Express & Star

Mark Andrews: Ten German Bombers, Britain's relationship with authority, and what the football fans should really be singing

That worked well, didn't it? After police officers told travelling England and Scotland fans not to sing Ten German Bombers, guess what happened next?


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This highlights the cultural differences between Britain and Germany when it comes to our relationship with authority. When a police officer tells a German to jump, the only question is 'how high, mein Herr'. When a police officer tells an Englishman or a Scotsman not to sing a song, the knee-jerk response is 'why, and what are you going to do about it?'

Which leaves me a kind of torn. On the one hand, rarely an international football tournament goes by without Britain being embarrassed by the behaviour of our football hooligans. And although I think Rishi Sunak's National Service plan is half-baked and rather silly, the sight of brainless, beered-up British yobs standing on tables brandishing inflatable Spitfires doesn't half give me cause to reconsider.

Nevertheless, on balance I think history has shown that nations with a healthy degree of scepticism towards authority tend to fare better than those which meekly defer to anybody in a uniform.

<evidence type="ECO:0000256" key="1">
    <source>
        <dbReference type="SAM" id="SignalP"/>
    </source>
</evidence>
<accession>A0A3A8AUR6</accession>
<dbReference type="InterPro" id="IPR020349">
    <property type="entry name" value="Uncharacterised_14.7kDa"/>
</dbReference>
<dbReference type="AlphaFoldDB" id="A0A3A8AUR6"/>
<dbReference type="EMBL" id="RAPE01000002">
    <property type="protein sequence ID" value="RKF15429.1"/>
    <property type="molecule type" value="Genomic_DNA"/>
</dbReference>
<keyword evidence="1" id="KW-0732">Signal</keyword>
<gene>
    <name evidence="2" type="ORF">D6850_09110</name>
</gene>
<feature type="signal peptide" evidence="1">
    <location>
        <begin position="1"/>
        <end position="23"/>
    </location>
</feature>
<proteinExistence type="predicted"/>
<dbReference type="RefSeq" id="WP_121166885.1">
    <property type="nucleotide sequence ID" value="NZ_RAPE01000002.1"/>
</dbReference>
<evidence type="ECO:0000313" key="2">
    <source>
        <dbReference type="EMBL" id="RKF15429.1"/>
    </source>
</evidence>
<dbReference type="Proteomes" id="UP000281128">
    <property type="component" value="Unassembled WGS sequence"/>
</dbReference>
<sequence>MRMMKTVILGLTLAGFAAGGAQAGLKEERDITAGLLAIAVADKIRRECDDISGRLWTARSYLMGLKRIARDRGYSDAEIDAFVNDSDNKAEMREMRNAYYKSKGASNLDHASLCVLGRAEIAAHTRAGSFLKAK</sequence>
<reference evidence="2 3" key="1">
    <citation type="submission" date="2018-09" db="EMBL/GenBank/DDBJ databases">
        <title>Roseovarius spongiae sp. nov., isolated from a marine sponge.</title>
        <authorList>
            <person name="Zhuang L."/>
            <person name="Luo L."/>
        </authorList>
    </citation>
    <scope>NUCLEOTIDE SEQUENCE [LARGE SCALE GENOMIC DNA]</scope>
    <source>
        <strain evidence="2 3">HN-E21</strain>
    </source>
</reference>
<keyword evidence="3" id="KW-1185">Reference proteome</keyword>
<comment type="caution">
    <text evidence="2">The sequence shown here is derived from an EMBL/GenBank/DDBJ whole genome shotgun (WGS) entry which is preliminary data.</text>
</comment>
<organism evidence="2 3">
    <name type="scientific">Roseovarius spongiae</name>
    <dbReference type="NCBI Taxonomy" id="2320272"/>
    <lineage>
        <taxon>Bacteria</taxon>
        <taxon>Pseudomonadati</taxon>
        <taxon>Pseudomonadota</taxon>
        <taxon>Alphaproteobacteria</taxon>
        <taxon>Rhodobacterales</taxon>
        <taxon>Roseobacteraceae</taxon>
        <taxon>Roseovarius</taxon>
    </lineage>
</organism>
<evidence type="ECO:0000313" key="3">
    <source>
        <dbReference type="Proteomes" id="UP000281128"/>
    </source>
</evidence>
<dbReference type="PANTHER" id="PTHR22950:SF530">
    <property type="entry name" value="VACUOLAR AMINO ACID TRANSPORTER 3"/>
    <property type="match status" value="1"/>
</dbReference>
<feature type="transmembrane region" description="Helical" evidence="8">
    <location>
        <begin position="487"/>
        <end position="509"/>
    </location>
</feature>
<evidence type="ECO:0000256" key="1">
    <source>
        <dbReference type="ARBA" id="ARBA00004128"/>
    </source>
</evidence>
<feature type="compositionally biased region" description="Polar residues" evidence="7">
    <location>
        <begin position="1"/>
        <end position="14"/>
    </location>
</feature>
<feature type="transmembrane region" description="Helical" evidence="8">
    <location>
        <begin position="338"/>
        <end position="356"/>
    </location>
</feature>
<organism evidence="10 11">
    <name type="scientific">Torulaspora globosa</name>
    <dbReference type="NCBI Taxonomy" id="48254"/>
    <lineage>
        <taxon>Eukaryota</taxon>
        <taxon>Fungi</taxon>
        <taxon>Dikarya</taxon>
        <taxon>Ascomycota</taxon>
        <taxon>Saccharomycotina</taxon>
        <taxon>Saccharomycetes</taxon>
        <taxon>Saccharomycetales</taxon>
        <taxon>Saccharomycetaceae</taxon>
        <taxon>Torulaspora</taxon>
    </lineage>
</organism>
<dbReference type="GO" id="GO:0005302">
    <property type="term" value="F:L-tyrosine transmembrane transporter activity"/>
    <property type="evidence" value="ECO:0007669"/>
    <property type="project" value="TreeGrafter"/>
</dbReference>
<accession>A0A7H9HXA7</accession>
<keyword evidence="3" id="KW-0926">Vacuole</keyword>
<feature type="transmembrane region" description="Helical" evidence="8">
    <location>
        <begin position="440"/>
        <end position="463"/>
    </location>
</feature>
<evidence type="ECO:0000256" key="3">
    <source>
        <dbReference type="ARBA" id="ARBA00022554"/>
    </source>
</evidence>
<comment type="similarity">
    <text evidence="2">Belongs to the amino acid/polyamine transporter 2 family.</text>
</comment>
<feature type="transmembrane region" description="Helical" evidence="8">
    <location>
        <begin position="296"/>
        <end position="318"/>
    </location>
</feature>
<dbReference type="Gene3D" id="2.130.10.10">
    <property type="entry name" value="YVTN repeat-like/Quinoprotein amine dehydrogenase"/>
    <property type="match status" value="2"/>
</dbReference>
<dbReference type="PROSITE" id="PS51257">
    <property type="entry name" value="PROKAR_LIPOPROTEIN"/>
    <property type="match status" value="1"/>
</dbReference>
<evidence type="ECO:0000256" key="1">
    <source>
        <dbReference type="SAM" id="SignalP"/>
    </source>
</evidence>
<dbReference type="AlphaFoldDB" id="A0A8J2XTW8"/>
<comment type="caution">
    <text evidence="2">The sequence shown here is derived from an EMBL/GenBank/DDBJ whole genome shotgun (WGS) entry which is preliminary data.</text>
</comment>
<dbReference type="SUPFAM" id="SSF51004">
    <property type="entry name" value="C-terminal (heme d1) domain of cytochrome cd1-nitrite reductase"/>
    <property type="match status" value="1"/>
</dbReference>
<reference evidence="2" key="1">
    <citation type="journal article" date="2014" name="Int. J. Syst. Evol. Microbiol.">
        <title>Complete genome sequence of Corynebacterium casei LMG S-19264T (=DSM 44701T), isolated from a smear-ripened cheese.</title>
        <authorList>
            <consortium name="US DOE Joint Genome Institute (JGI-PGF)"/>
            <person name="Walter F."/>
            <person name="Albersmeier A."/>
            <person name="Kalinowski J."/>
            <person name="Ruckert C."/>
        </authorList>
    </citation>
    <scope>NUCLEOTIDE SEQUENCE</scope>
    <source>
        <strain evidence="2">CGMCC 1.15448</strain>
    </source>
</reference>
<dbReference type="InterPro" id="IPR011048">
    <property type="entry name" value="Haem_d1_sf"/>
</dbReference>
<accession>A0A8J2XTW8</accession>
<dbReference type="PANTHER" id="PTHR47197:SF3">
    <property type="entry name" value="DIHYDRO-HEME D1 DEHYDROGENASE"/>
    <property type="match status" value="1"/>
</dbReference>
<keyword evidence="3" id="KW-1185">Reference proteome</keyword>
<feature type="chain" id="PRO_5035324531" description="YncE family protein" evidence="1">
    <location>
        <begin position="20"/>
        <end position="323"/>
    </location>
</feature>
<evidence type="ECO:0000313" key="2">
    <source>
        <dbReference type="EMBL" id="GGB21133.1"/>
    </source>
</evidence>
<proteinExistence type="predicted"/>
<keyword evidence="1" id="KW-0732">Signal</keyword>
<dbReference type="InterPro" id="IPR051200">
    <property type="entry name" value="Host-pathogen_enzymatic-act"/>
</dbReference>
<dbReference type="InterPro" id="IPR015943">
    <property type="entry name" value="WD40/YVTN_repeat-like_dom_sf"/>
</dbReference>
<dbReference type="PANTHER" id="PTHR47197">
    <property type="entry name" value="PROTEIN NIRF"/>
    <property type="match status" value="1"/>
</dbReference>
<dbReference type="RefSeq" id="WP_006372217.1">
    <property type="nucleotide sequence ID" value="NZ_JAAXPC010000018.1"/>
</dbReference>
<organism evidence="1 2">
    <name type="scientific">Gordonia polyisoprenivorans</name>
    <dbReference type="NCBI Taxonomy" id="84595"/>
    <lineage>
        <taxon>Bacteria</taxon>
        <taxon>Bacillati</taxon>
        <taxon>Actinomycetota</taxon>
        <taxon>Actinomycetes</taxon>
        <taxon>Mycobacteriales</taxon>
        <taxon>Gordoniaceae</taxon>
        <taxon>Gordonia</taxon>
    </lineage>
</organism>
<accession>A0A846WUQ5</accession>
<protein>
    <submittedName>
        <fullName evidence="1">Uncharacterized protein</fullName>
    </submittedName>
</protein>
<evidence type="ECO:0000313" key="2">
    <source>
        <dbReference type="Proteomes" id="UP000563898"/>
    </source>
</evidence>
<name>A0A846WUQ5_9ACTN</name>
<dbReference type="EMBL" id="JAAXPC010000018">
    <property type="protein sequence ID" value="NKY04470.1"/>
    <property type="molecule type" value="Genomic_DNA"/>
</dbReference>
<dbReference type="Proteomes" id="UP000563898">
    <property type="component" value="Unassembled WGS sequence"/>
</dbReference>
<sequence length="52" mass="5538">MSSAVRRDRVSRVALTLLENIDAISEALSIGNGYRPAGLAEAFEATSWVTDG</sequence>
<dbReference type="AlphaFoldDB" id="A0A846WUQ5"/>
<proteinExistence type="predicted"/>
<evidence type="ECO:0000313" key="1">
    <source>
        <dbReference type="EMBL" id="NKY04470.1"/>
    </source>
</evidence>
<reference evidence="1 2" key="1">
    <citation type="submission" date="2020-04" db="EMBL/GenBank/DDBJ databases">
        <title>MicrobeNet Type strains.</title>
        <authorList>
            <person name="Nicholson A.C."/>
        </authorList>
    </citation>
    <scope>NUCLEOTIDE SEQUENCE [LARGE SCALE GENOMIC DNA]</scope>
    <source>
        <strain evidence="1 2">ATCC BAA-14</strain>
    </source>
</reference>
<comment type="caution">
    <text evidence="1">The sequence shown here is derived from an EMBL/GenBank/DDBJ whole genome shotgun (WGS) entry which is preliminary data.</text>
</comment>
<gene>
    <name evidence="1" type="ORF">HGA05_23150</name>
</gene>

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Interestingly, a British police officer who used to specialise in crowd control at football matches said there was one sure way you could tell things were about to get ugly: a lack of humour among the fans.

Which is why such a po-faced police response to a song taught to children during the Blitz was probably the worst possible response.

Ten German Bombers isn't my favourite football chant, and if I were in Germany, I wouldn't be joining the throng. But I can't help but think a raised eyebrow and a dismissive chuckle would have been a better approach.

Rather see them chanting than fighting.

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Interestingly, looking at some of the international online football forums, the vast majority of German fans have no idea what the chant is about anyway. And when it is explained to them, they aren't offended.

And maybe, at the very least, the authorities should have come up with some positive, constructive suggestions as to what they would expect England and Scotland fans to sing.

At least it would have given everyone a laugh. I can imagine them suggesting I'd Like to Teach the World to Sing, by the New Seekers. Or Beethoven's Ode to Joy, while waving an EU flag. Or better still, Silence is Golden.

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I suspect they wouldn't go for my personal favourite, Stan Boardman's 2006 World Cup song, 'Aye, aye, yippee, the Germans bombed our chippy'. If I recall rightly, the German police loved that one first time around.

Just please, please, please. No more Sweet Caroline.